• Water Flows, Ag Grows: The entire ag industry recognizes this sentiment. Water is the source of life and business. Work smarter, not harder, and install an irrigation system that you can manage and monitor from your smartphone. Find the vendor that can give you the information that you need to remotely monitor water system usage, leak detections, and weather analysis. Some systems tout a track record that has saved farmers more than 15 million gallons of water for a cost reduction of $137 million. Look into a system that can save more than 60 percent of this precious resource for yourself and your neighboring farm community. 
  • Stay on Track: Have you ever been on a theme park ride? Day in and day out the ride travels on a predetermined track to maximize the entertainment of guests. Why not implement the same idea for all of the motorized machinery in your fleet? Use tracking logistic software to optimize a set roadmap for any type of vehicle used in your operation. You can save time, fuel, and annual maintenance by being smarter about the places in your operation that you can incorporate new technologies. 

Additional agriculture technology could also include any use of the following:  

  • Drones
  • IoT-based sensor networks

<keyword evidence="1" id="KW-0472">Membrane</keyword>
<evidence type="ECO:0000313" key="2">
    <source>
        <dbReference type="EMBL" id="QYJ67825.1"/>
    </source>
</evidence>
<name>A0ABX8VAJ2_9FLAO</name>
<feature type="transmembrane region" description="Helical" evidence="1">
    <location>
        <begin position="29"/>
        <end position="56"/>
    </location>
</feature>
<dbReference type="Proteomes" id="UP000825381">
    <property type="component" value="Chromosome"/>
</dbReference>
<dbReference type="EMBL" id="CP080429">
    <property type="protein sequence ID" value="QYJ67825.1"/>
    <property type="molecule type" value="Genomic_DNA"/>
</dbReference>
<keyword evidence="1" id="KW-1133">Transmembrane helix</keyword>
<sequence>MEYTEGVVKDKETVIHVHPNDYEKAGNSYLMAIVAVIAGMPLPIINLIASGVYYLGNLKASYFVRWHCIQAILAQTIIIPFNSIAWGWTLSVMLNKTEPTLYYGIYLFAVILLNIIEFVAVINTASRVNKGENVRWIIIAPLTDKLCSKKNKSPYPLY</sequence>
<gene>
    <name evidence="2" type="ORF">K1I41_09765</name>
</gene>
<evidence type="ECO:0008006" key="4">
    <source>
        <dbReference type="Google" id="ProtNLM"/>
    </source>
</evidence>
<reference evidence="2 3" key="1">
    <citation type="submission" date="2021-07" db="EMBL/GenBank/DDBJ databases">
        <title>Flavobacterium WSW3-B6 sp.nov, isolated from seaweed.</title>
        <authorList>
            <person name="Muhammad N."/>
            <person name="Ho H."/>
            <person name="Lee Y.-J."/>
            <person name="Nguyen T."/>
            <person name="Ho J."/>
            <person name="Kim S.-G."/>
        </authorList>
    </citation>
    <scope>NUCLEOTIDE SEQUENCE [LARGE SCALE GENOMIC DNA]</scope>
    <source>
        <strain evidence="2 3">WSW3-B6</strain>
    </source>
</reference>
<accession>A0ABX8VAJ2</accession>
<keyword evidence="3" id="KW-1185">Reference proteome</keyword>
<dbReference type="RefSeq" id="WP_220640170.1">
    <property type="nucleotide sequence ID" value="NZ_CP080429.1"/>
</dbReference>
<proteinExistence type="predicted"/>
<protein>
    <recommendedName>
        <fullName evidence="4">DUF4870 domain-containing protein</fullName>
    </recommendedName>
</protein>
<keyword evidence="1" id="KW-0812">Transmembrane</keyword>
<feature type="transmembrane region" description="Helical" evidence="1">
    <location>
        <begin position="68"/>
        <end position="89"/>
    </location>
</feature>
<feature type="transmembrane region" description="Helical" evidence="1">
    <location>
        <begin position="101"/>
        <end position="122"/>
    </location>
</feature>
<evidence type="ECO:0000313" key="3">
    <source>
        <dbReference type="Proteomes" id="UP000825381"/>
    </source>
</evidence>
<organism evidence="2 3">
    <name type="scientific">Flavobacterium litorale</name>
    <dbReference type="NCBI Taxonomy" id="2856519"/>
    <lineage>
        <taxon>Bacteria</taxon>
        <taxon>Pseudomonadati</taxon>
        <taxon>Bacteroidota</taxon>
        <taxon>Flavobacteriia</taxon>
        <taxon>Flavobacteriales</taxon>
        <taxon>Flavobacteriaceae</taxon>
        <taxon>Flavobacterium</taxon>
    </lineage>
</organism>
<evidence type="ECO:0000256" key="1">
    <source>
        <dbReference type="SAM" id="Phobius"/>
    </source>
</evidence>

• Phase tracking
  • Weather forecasts
  • Automated irrigation
  • Light and heat control
  • Intelligent software analysis for pest and disease prediction and soil management
  • Biotech 

If you want to learn about other exciting innovations, click here to read one of our previous posts about the importance of AgTech.

Aren’t Major Technological Advancements Reserved for Large Corporate Farms?

Absolutely not! If you’re operating a small or medium-sized farm (less than 1,000 acres), then technology—like custom software, precision farming tools, or data analytics—is just for you. In fact, smaller farms have historically seen even more gains through the use of technology. A recent study by the University of Nebraska-Lincoln showed that nearly 95 percent of farmers who use precision agriculture and data management technology said their investment was worth it because they (70 percent) realized increased profits based on the use of technology.

The Time is Now

What took days and hours out in the fields to manually collect, process, and analyze can be completed in minutes from your front porch or office desk. Ag organizations that are using technology already have a leg up on the competition. They’ve realized the benefits and are enjoying the positive gains in their time, yield, and revenue. It’s mind blowing to think about all of the power you can put at your fingertips. 

If you’re not sure where to start, schedule a chat with us using this link. From mobile apps to custom software, we have the expertise and passion to automate any process that is overly time consuming or cumbersome. And that’s just the beginning! Let us equip you with your very own digital revolution so you can reap the benefits. 

This post was written by Jeff Rickels, Technical Writer for Bitwise Industries. When he’s not pouring over volumes of copy, he’s contemplating which mode is the best to solo with on the guitar in any key. (It’s Mixolydian, if you were wondering.)